MBA student Jenny Gillender has recently returned from Shanghai. She said: "My trip to Tongji University was a once in a lifetime experience.

“One of the benefits was the cross-cultural exchanges and interactions with the Tongji MBA students. This allowed us to compare different aspects of our courses, and consequently I feel as though we have experienced two MBA courses in one!”

The Business School is in its second year of innovative summer internships which will see six lucky students travel to India to work with the Reserve Bank of India (RBI) in one of the world's fastest growing economies.

The students will work on a project of particular interest within the functional areas of India’s central bank, over a six-week period. 

Emma Nowak, one of the students travelling to India this month (July), is a stage two economics student, she said: “Going to work at RBI is such a fantastic opportunity, I'm looking forward to seeing how a central bank operates - hoping to see some of theory I've learnt as part of my degree being put into practice.

“It will be a privilege to meet some of the experts who manage India's economy, and I am particularly interested in the methods they put into practice to achieve inclusive growth in such a fast-growing, dynamic economy.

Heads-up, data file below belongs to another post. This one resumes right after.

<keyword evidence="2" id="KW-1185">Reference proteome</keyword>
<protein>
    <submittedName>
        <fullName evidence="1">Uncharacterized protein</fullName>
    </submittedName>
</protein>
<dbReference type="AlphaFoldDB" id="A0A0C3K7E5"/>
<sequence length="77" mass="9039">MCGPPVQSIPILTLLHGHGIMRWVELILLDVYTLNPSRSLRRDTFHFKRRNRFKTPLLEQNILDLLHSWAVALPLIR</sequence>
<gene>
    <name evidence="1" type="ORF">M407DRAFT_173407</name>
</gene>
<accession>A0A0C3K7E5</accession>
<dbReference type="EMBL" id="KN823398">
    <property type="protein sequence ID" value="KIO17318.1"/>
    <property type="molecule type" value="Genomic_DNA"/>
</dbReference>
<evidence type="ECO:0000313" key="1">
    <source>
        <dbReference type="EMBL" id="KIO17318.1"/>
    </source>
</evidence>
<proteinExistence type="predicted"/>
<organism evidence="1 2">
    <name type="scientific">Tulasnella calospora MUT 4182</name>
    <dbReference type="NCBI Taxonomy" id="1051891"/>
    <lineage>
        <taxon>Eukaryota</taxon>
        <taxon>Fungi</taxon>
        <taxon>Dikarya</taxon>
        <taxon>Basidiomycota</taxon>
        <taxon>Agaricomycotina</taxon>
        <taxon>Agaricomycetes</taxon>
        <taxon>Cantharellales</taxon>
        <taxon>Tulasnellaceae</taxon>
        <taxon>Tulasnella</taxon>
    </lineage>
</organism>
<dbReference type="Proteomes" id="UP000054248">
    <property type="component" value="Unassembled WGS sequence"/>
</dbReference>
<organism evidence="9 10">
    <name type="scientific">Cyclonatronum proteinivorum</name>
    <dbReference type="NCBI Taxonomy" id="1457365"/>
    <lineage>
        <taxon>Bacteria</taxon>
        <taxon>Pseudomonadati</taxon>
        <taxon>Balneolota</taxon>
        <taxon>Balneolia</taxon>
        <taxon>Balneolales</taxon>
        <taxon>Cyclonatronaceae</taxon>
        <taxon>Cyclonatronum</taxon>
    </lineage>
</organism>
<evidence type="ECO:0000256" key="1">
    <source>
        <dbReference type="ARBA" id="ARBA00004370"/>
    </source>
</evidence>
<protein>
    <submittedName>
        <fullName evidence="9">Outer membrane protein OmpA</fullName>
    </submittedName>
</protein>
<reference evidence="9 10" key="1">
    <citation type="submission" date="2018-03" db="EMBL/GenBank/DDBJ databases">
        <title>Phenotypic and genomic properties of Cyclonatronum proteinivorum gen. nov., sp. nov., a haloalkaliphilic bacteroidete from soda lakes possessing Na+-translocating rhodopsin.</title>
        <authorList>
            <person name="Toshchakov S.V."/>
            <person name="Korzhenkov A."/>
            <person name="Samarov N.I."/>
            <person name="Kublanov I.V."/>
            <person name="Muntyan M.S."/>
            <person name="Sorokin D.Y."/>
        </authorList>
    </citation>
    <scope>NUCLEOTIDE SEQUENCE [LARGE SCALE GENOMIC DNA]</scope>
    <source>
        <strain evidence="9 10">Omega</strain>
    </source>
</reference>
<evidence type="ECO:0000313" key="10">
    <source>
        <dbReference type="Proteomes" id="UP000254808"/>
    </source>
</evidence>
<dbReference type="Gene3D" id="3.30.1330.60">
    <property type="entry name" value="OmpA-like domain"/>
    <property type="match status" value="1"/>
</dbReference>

“I hope to gain knowledge of central banking and intend to make the most out of every opportunity I get offered. I've been looking into international work experience for a while, and this seems like the perfect opportunity to take part in something I am genuinely interested in, while experiencing a completely different culture and way of life.”

A wide variety of exclusive opportunities are available for students from undergraduate to doctoral level, for example, in April, Phd student Pablo Muniz travelled to the University of Pennsylvania, US, to attend the Globalization Trendlab conference organized by The Lauder Institute and The Wharton School with the support of Santander Universities.

Sharmishta Chatterjee-Banerjee, continues: “We have experienced another successful year of providing students with some of the best opportunities to engage with high-profile international organisations, spanning both hemispheres. 

“A practical, global presence helps consolidate students’ learning and provide them with the practical experience and differentiation needed to get that all–important first job, or to step up the career ladder. 

“By working in different cultural settings it helps students grasp a diverse perspective of the constantly evolving corporate world.

“With the evident globalisation of the worldwide economy and competitive job market, we are seeing employers using a global perspective to choose their future graduate employees.

“So, what better way to get graduates to the top of the interview pile than with real-world, global experience and knowledge that is grounded in excellent pedagogical foundations.”

The above article has featured in The Journal as well as the following Indian publications:

Business Standard >

RBI's blog, VITALINFO >

Rediff Business>

published on: 14th August 2012